There’s probably more to Guam, but we pulled in and left in a hurry. When you’re a Nuke, it means you’re working the entire shutdown and then the entire start up, losing essentially another day all together. I’d have almost rather not pulled in because it wasn’t worth the hassle. But, the beers did taste good.
Some years ago, I first traveled to Perth, Australia to do a semester abroad. When, of course, would I ever have the opportunity to go to Australia ever again, right? Well, welcome to the Navy where the world’s most unlikely coincidence is somehow possible. As soon as we got word on the boat that we would be pulling into Australia, the crew’s morale was insanely high.
From the few people who have been there, Australia is know as the world’s best liberty port. Historically speaking, it has been. In World War II, girls used to line up at the pier as American submarines pulled in. It’s not as glamorous now as it used to be, but the reputation still precedes it. These days, only one, maybe two, submarines even pull into Australia anymore. We were actually the first Virginia class boat to come to the country — and this led to pretty much every Aussie on their Navy base coming over for a tour. As a perk of being submarine qualified, I got to give tours. Me and Pendergrass and Miller slammed out some impressive tours; I hope they were very impressed with our professionalism and tact. I traded all sorts of cool things with the Aussies, including a pair of their warfare pins.
And back to the unlikely coincidence — I pull into the one place I lived just down the street from, Fremantle, Australia. Immediately I took to contacting Chloe and Osca from many years ago. Osca was traveling through South America, but Chloe was still there. It was great to meet up and see each other after so much time. How strange to be back. I even saw Osca’s sister just by coincidence. I think she was surprised to see me hah.
Because I had lived there, I was able to give the crew lots of tips for places to eat and drink. And that’s pretty much all I did. We managed to get some great stories, and also get kicked out of the same bars I had some seven years ago. It was like home sweet home. I had 3 real free days in Australia, and I made sure to make the most of it. I was allowed to stay in a hotel for this port. Although we shared a room, getting to sleep on a fold out bed was a true highlight. Taking a real shower, wow, what an experience. It’s amazing how much you appreciate the little things after not having them. I still haven’t managed to sleep under a set of sheets since August, but maybe in a port down the road.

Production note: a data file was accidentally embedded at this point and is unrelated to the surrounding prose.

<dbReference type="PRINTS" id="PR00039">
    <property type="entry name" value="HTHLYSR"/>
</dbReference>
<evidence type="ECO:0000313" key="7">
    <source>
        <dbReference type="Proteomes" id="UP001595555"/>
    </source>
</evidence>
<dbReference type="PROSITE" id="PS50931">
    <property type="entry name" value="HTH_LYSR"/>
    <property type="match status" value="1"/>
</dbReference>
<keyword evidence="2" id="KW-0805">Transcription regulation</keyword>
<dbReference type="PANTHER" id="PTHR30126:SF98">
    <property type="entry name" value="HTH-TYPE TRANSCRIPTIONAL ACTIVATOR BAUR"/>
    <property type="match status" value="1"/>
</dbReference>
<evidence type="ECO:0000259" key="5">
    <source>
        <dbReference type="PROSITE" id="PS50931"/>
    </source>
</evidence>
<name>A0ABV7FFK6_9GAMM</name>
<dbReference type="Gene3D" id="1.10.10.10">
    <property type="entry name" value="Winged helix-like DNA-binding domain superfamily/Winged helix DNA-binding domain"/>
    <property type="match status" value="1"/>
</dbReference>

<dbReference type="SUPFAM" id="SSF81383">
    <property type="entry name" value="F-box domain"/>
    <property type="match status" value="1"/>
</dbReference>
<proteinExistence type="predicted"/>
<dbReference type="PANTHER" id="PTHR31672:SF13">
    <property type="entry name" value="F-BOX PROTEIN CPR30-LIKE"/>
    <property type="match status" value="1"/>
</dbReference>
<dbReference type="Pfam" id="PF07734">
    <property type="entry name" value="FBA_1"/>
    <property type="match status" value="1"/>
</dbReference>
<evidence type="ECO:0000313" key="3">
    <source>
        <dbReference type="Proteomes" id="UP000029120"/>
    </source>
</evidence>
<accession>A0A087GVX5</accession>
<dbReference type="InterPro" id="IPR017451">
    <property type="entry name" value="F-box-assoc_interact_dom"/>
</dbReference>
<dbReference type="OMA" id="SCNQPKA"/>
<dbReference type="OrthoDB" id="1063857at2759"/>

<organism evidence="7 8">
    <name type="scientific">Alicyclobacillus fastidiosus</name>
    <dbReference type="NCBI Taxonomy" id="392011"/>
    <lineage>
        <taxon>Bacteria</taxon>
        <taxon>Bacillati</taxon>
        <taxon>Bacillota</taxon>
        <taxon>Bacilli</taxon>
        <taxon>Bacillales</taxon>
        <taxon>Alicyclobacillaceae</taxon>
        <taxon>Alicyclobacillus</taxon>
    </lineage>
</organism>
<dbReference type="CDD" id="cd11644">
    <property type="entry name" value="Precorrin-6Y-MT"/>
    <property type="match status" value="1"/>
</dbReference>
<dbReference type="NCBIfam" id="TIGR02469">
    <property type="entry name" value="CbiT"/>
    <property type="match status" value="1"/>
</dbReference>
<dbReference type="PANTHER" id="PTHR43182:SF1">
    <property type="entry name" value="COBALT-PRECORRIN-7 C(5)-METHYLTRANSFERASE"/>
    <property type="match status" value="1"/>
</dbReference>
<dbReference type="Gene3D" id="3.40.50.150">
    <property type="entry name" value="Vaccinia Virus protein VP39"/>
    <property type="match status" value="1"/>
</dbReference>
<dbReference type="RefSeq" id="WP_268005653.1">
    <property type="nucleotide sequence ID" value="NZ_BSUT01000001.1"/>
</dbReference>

Anyway, being our friendly selves, we linked up with a huge posse of the friendliest lesbians known to man. They became our tour guides and drove us places and even took us home to their families. Australians are time and time again the most hospitable, friendly people on this earth. No one else on this planet could take a bunch of cursing drunk insane sailors in, and then do it again for the recovery the next morning. I am truly impressed with Australia, yet again.
Unlike the first port call in Japan, this port was pretty much the exact opposite. For starters, it was a working port for us, meaning that we worked full hours and didn’t have much time to do anything. Because of our schedule, I only managed some five hours off the boat. When I actually did have a free day, the most ill-planned storage load I’ve ever experienced took place. Basically, after some long times at sea, stocking up on food becomes critical. The whole boat pitches in to load everything at the expense of our liberty. So, we slammed down crate after crate of frozen things, eventually loading too much, and having to dump a bunch of stuff back on the pier. Everyone was worn out and frustrated, and it made getting time to talk to Carissa essentially impossible.
Getting bad news in port is also hard. I had been out to sea for so long that I’ve missed all the good, and bad, things that went on in my absence. The news isn’t important to this blog, but it weighed on me heavily. Being trapped without any communication, now wondering only the worst things over and over can be haunting. I imagine this is something similar to prison, where you reflect on things, over and over, in almost total isolation. Maybe a submarine is even more isolated than prison, however. I often feel like it’s a really great social experience. Take 150 dudes and cram them into a highest stress environment possible, with little sleep, and hardly any personal space, and no connection to the outside world, and put huge expectations on them, and then do this for a period of… one deployment. Wow, it’s even more strange when I typed it all out and reread it. Can you believe people do more than one of these — some people on board have done five! Although re-enlistment crosses my mind from time to time, not doing another deployment sounds nice too…